Structural engineers typically design steel connections that follow prescribed building code requirements based on lab empirical testing, computational model verification, and engineering judgment. However, many projects have situations where the connection design must be validated using engineering judgment or even perform a more comprehensive connection analysis.
These practices have several challenges:
- First, when designing non-typical connection designs not explicitly covered by the building codes, the engineer may not have the experience to just use engineering judgment unless they use time-intensive, computational modeling and simulation methods.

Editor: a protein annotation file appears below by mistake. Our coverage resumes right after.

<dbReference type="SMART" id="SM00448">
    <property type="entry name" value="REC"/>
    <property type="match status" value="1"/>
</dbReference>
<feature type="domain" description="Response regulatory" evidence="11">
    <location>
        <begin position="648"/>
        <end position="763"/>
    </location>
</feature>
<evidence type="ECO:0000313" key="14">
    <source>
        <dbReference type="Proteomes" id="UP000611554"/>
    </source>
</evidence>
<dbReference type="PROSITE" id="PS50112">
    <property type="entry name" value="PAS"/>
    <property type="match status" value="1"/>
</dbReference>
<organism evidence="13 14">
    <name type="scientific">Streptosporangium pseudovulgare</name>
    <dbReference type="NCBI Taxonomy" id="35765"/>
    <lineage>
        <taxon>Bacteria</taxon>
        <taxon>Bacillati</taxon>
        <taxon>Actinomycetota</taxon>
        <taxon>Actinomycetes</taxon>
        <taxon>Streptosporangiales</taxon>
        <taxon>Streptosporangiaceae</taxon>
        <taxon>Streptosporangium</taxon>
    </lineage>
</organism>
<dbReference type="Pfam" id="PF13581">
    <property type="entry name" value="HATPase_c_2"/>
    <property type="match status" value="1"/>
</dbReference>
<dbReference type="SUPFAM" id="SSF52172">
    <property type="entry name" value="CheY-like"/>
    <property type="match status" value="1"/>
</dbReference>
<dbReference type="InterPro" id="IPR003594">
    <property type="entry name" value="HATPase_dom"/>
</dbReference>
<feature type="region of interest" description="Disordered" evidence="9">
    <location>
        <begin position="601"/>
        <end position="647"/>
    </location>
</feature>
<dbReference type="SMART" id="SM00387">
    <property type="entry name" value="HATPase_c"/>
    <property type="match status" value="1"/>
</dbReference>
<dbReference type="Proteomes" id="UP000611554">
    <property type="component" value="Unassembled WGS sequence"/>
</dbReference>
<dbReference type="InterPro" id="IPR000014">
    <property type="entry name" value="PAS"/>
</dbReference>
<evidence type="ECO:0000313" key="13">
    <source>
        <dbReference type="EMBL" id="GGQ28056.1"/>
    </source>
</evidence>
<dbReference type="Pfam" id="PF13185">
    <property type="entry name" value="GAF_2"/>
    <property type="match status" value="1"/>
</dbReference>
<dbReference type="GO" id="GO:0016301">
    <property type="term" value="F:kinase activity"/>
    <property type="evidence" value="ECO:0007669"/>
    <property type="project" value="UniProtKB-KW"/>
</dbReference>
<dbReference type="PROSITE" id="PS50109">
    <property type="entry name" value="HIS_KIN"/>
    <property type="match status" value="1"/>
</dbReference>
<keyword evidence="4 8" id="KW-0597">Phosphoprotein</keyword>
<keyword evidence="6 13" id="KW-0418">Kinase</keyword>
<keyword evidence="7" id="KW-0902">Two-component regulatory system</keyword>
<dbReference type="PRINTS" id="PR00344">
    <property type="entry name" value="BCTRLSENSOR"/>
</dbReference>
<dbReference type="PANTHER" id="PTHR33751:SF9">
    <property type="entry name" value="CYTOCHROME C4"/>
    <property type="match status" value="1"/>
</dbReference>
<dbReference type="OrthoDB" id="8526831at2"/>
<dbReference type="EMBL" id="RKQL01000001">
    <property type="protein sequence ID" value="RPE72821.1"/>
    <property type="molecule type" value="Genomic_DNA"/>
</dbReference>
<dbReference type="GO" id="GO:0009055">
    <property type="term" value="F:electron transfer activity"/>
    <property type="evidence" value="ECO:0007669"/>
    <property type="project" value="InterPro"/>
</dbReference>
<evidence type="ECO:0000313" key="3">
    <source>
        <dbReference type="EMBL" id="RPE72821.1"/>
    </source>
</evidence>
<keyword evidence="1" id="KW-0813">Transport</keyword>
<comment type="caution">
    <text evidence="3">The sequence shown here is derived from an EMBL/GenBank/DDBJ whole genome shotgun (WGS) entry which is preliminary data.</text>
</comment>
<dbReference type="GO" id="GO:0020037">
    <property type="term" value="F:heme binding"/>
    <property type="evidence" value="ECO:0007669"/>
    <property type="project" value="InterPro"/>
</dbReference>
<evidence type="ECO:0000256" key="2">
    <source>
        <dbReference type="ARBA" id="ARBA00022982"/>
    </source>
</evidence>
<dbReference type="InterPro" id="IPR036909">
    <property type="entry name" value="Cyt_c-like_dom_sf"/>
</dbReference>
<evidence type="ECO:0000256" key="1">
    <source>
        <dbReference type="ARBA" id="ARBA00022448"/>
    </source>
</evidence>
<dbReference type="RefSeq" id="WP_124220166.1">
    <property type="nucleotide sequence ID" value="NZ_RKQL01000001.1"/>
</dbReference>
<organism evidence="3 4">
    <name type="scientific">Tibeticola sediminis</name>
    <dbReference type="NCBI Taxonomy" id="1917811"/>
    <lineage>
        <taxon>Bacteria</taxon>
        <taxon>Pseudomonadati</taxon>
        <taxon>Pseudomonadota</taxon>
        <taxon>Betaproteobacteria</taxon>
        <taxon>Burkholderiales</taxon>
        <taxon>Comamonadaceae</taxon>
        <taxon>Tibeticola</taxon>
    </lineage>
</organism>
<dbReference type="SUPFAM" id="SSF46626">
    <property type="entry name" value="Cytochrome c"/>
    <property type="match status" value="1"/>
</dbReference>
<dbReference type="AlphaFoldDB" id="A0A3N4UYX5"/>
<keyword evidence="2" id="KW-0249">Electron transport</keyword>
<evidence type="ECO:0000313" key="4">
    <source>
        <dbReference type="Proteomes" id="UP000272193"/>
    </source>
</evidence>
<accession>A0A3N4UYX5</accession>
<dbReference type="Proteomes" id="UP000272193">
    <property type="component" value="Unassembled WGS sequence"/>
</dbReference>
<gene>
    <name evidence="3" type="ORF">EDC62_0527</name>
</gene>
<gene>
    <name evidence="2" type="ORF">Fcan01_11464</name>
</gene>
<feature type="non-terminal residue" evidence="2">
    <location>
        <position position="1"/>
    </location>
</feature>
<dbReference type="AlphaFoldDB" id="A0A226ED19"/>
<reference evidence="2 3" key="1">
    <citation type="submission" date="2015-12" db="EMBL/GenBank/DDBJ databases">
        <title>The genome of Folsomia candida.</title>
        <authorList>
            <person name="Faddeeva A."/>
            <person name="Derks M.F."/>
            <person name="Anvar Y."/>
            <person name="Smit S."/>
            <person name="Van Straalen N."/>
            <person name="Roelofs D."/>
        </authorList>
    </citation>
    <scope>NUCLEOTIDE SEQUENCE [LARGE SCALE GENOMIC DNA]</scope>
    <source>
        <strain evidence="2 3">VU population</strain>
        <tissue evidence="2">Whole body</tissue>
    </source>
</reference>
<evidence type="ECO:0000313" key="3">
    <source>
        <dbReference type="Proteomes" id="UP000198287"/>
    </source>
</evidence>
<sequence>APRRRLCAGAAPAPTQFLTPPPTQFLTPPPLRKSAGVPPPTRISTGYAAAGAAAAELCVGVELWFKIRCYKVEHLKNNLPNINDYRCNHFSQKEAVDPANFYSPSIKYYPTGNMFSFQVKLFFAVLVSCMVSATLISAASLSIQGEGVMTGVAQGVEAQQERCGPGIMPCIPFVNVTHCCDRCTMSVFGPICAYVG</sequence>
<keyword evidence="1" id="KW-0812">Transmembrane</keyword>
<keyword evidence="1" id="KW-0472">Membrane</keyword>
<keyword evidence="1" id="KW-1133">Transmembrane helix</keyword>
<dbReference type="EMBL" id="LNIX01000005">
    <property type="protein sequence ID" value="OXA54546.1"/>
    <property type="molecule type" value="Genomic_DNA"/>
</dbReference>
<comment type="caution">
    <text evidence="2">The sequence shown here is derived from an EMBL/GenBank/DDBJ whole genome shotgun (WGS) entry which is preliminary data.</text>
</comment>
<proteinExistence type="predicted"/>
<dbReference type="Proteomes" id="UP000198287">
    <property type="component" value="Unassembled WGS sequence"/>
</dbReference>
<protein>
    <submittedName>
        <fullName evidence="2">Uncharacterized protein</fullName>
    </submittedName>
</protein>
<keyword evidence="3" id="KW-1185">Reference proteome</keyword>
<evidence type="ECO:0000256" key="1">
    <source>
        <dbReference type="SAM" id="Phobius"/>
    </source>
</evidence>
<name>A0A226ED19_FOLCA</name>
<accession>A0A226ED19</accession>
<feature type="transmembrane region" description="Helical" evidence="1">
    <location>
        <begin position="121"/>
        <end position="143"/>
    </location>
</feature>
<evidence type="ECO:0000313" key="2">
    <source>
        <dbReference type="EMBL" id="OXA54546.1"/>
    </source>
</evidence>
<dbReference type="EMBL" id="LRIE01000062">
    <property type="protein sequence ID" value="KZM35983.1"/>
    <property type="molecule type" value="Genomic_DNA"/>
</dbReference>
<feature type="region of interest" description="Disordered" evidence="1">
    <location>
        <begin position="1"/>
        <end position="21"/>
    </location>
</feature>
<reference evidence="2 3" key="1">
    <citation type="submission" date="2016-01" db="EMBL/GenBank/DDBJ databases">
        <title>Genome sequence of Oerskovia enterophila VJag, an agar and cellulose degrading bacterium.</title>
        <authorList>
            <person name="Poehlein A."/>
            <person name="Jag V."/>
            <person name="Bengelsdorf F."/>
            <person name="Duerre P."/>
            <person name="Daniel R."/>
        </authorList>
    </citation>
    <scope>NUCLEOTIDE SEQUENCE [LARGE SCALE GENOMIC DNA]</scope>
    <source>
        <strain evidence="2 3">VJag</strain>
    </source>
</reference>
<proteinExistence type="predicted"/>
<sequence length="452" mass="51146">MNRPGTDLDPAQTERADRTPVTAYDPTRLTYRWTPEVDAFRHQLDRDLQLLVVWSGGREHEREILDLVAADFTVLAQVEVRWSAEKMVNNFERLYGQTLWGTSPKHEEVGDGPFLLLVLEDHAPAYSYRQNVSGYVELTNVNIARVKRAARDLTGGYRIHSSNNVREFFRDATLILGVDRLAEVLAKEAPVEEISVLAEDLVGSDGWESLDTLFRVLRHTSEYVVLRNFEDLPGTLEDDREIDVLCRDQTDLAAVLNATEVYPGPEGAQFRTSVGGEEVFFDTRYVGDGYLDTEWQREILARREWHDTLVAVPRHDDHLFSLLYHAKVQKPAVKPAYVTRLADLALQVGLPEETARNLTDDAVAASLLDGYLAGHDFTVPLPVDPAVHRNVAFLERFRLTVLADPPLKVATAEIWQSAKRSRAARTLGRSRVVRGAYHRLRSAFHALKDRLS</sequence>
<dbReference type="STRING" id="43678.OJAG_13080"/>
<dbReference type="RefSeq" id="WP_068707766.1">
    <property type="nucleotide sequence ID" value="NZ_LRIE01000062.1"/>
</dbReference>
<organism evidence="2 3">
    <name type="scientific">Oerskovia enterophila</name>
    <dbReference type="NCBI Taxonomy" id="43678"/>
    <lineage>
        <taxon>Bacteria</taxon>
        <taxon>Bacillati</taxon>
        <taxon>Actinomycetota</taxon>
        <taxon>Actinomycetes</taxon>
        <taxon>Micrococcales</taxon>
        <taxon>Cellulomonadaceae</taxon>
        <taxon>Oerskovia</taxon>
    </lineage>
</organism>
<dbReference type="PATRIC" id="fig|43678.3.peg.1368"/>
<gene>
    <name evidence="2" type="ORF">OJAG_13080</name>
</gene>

- Second, creating such computational models to study and validate connection behavior can consume a lot of time on projects, impacting profitability.
- Third, the reliability of steel connection designs can vary from project to project. In fact, when deviations happen in fabrication and erection, the actual connection behavior may perform quite differently than anticipated. Therefore, engineers are looking for a more accurate, project-specific way of studying connection behavior to better understand their connection designs, while doing so productively.